US advance Q3 GDP will be released on Thursday October 29th. Q3 GDP is expected to rise by 3.2% compared to -0.7% last quarter. The GDP report is expected to post its first expansion since Q2 2008 and confirm the US economy has emerged from recession. GDP has contracted in five of the last six quarters. GDP posted a modest rise in Q2 2008 sparked by government rebate checks. Government spending likely contributed to improvement in Q3 GDP. Q3 GDP is expected to post a big gain with growth boosted by strong private consumption fueled by the government cash for clunkers program and stronger manufacturing. The cash for clunkers program likely contributed about 3% to GDP. Q3 Industrial production rose by 5.25% and manufacturing production was up 7%. Q3 GDP gains will also reflect a smaller drop in inventories, improvement in export sales and solid growth in residential construction. Residential construction was supported by the governments 8k tax credit for first time home buyers and exports by weaker USD. Weakness in commercial real estate may be a drag on Q3 GDP growth.
A strong Q3 gain is a given. The key question is whether growth can be sustained as the cash for clunkers program has ended and the tax credit for first time home buyers is to expire at the end of November. Auto sales were weak in September after the cash for clunkers program expired. September existing home sale surged 9.4%. The surge in existing home sales may reflect the pulling forward of home sales as new home buyers try to beat the November deadline for the expiration of the tax credit program. There is movement in Congress to pass legislation to extend the tax credit for first time home buyers through June of 2010 but at this writing no extension legislation has been passed. It is not clear if home buying will drop sharply when the tax credit expiries but housing demand appears to be slowing. Construction of new homes was essentially flat in September. NAHB builder's sentiment fell to 18 from 19 last month. Housing starts for September rose by just 0.5% and building permits fell by 1.2%.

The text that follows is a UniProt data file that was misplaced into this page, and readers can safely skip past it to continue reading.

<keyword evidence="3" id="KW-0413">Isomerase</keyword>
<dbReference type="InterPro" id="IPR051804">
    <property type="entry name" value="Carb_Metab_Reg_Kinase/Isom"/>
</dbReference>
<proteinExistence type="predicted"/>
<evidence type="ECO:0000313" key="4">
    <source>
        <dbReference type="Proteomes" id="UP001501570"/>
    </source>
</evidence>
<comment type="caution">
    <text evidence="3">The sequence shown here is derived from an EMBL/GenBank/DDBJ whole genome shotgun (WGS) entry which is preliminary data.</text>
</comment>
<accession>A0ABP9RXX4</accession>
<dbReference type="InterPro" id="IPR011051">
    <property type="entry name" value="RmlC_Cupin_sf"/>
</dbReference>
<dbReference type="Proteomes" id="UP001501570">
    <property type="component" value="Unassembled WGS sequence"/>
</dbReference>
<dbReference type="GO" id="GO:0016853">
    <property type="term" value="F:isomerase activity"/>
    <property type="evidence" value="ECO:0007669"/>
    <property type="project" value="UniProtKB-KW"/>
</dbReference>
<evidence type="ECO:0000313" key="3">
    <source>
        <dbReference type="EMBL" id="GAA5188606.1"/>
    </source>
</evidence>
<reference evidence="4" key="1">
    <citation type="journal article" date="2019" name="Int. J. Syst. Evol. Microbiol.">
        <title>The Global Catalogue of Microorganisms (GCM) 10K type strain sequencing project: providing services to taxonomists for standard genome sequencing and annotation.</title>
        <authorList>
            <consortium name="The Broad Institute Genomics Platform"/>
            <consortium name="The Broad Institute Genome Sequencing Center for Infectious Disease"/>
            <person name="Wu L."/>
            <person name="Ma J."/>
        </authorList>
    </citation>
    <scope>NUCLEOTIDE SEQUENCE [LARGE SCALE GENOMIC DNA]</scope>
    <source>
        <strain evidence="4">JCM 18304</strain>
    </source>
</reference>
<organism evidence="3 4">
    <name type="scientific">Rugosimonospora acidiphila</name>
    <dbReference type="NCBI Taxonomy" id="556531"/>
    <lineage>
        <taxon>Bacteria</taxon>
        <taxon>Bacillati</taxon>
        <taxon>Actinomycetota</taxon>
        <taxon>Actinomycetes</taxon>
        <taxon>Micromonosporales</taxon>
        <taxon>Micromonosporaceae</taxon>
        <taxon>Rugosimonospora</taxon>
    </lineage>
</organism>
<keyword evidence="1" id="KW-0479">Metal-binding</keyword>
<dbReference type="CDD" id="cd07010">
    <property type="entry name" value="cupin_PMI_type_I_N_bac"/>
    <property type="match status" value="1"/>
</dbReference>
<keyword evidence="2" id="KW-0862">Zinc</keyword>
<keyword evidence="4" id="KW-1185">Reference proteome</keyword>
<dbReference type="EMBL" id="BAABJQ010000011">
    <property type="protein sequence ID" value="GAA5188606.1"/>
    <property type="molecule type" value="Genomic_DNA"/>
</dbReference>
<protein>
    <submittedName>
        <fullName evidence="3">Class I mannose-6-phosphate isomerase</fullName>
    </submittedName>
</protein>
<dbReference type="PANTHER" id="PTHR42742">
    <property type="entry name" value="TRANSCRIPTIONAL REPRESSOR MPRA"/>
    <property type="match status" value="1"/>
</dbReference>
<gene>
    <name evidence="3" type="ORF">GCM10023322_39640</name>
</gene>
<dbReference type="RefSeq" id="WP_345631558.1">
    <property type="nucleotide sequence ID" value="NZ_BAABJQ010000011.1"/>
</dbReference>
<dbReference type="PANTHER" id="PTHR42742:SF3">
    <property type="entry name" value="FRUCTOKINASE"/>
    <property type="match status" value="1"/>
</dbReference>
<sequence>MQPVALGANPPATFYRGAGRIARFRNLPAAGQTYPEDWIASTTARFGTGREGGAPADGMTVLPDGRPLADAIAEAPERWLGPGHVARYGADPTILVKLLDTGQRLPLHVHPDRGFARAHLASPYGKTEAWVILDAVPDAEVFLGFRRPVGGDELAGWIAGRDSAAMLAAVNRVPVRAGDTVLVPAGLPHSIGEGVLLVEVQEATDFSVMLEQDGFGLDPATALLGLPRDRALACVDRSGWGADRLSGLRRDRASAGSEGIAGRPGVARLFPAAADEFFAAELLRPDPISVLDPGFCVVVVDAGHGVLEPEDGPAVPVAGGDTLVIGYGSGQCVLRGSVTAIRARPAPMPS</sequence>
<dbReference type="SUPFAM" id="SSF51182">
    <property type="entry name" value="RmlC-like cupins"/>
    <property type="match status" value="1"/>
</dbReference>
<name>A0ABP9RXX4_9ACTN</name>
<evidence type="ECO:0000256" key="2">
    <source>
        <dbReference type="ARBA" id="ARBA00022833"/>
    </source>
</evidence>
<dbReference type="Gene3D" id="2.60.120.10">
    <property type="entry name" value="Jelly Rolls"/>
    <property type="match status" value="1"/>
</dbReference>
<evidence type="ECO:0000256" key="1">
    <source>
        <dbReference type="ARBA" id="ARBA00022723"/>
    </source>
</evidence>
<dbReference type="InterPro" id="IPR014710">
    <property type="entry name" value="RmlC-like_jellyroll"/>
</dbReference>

Consumption is key to GDP outlook. 70% of GDP depends on consumer demand. The end of the cash for clunkers and expiration of the tax credit for first time home buyers suggest that that the GDP rebound is likely to slow in 2010. The IMF forecasts that US GDP will grow by 1.9% in 2010. Rising US unemployment and the falling USD present additional risks to GDP. With US unemployment at a 26 year high and expected to remain elevated for years to come, consumer spending will remain weak. The IMF predicts US unemployment will average 9.3% in 2010.October consumer confidence unexpectedly dropped to 47.7 from 54 last month. The drop in consumer confidence points to weaker future consumption. Consumer spending will remain weak absent new government programs to boost growth or a significant improvement in the labor market. The falling USD may make it difficult for the US to fund record deficit spending. The US government will auction a record 123 bln in bonds this week. The increased supply of government bonds may force yields higher. US government bond issuance may eventually crowd out the individual borrower from obtaining cheap credit. Availability of affordable consumer credit and mortgage financing is the fuel for consumption. US bond yields spiked to a two month high Monday and 30 year mortgage rates are back above 5%. The withdrawal of government stimulus programs and a sustained rate rise would slow the rebound in US GDP and invite speculation that the US may face a double dip recession. USD direction remains closely correlated to the direction of the S&P. How US equities react to the GDP report will determine the short-term direction for the USD.